In Naked With Cash, seven anonymous Consumerism Commentary readers publicly track and analyze their finances on a monthly basis. For almost a decade, I tracked my own finances on Consumerism Commentary; now I’m sharing the benefits of public accountability with the participants. I’ve partnered with financial planners who will offer some guidance along the way. The participants and experts are discussing retirement issues among their commentaries this month. Read this introduction to learn more about the series.
JW is thirty-one years old and a father of two. He works in retail and is underemployed, and his wife and kids are on state medical plans. Their household income is supplemented by SNAP (food stamps). Read his bio for more information about his family’s situation.
His goal is to be able to provide for his family while still tithing 10% of his income to his church. JW is on Team Neal, with Certified Financial Planner Neal Frankle. Get up-to-date on JW’s progress by reviewing his update from las month. Today’s financial report describes his progress throughout May 2013, with comparisons from the two previous months.
Keep reading for JW’s March update. JW’s own analysis and comments are followed by feedback from Neal Frankle and budgeting expert Jacob Wade from iHeartBudgets.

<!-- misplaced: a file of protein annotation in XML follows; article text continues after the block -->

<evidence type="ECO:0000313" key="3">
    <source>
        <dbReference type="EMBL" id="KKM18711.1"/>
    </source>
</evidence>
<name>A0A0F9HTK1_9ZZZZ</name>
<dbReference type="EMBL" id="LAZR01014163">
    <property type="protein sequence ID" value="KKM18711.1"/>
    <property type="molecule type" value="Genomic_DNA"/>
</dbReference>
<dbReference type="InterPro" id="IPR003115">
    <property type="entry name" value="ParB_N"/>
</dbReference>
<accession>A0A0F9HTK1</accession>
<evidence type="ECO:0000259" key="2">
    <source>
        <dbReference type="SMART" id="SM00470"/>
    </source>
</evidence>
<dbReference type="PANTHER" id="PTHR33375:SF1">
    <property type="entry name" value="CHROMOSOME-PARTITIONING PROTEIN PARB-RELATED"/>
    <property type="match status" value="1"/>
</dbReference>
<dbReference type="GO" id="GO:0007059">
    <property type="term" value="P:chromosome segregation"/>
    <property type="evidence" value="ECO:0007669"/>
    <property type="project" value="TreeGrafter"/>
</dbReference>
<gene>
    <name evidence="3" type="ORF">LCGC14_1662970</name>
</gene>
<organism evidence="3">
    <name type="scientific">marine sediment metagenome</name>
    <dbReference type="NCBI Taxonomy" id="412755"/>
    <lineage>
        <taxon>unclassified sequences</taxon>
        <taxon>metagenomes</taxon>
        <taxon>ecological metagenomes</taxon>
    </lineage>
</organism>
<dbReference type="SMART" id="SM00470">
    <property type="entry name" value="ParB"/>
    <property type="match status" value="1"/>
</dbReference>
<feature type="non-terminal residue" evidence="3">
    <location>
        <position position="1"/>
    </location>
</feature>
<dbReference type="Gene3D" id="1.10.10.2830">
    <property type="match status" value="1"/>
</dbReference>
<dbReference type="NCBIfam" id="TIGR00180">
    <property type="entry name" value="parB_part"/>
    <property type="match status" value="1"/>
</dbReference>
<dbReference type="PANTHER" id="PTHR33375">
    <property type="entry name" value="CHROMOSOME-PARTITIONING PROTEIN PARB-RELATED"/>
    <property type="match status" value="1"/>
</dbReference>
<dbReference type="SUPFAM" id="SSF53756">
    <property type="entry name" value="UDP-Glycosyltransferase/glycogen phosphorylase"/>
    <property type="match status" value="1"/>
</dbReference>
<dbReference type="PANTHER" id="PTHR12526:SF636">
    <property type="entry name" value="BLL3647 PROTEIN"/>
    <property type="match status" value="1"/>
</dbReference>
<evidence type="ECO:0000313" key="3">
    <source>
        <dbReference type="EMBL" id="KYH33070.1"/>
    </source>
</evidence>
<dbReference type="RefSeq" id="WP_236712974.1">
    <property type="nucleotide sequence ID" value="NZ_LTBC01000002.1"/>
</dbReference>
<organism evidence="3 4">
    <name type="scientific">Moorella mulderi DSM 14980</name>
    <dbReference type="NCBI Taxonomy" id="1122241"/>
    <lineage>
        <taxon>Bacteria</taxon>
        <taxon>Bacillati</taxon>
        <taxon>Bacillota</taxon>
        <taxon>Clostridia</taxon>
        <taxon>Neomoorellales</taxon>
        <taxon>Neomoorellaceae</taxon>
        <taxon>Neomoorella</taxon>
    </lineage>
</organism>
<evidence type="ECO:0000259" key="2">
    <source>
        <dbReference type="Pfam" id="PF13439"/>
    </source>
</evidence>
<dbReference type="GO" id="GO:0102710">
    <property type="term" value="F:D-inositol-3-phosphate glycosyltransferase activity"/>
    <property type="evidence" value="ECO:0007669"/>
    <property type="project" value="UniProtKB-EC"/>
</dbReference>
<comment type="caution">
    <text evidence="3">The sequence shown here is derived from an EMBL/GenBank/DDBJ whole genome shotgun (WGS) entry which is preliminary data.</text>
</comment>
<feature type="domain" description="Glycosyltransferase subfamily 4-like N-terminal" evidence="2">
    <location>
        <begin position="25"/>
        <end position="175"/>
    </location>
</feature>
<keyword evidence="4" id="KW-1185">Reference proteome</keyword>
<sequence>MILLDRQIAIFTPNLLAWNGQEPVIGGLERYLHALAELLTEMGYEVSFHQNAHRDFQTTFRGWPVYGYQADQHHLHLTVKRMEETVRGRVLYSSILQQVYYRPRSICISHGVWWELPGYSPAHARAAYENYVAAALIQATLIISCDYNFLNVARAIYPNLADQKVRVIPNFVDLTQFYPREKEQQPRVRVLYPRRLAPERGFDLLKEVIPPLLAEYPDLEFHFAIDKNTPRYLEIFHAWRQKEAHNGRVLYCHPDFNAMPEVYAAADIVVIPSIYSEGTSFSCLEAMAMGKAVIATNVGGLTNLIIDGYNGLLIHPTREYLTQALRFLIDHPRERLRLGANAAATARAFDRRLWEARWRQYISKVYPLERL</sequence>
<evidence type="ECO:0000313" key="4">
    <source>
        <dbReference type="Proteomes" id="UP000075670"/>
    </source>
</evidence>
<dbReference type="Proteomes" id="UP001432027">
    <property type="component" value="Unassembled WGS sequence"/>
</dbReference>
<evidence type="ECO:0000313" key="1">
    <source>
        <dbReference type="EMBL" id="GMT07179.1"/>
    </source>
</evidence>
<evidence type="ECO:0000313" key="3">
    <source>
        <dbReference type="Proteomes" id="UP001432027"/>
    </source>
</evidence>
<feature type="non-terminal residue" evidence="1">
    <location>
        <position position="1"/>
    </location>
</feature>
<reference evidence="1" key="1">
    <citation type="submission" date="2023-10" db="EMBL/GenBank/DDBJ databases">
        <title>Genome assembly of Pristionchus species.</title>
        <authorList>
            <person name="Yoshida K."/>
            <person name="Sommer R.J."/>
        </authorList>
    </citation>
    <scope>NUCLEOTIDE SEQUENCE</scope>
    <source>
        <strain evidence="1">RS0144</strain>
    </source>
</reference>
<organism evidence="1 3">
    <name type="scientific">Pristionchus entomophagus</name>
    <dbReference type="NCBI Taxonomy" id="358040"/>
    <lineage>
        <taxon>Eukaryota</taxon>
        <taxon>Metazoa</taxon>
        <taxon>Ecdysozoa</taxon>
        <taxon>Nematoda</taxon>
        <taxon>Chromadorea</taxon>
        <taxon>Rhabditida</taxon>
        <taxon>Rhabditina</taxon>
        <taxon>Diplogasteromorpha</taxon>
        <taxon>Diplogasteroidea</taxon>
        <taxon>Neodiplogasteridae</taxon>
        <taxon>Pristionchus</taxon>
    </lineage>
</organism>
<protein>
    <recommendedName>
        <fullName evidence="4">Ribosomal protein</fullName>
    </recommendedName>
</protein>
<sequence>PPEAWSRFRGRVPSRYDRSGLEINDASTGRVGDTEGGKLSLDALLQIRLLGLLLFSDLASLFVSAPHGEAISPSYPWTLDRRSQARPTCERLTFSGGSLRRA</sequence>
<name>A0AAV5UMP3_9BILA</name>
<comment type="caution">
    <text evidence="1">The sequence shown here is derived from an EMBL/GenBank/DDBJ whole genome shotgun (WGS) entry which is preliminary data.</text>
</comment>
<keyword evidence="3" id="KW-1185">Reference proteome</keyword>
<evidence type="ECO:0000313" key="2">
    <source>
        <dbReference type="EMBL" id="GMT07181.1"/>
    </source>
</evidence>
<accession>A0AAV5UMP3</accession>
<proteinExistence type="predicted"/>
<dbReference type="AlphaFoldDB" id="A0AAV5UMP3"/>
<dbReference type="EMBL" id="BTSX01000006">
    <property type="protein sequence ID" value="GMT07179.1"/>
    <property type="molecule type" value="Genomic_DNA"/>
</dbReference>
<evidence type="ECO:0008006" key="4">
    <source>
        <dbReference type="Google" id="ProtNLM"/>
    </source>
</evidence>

JW’s comments and analysis
Paydays. I received three paychecks this month instead of the normal two. I got the last one on the 31st. The direct deposit posted and will be used for the first half of June’s bills. It made our income statement high for the month, but because we didn’t get it until the month was over, we were unable to use it for additional payments.
Student loan. My income-based repayment plan was renewed for another twelve months. The payment will be $0 based on our income. The unpaid interest was rolled into the balance. This raised the balance on my loan from $15,450.37 to $15,492.16. We also made some extra payments on my wife’s loans this month. Because of the late additional payday we should be able to make additional lump sum payment to her loans in June.
Piano. My wife’s piano lessons provided extra high income this month. Multiple students paid for May and June at one. Also, every year before the spring recital, my wife gets new shirts for her students with her piano-teaching logo. Some students buy the shirts, increasing income a little. This increase is then used to pay for the shirts, and then we have higher expenses than usual. We added a net $768 to the balance sheet of $500 budgeted.
Job search. I was not selected for any of the previous positions. This leaves me feeling stuck wondering if trying to advance within my current field is the right decision. There was recently another similar position posted at yet another location. I applied and expect the interviews to be scheduled in June. I have been informed to expect an interview.
Mother’s Day. This was the biggest change in expenses this month. We planned to spend $250 total for Mother’s Day. This included a nice dinner out at Red Lobster and gifts. The holiday for us involves my wife, my mother, my mother-in-law, and maternal grandmothers on both sides. We ended up spending $232. For comparison we budgeted $200 last year and overspent.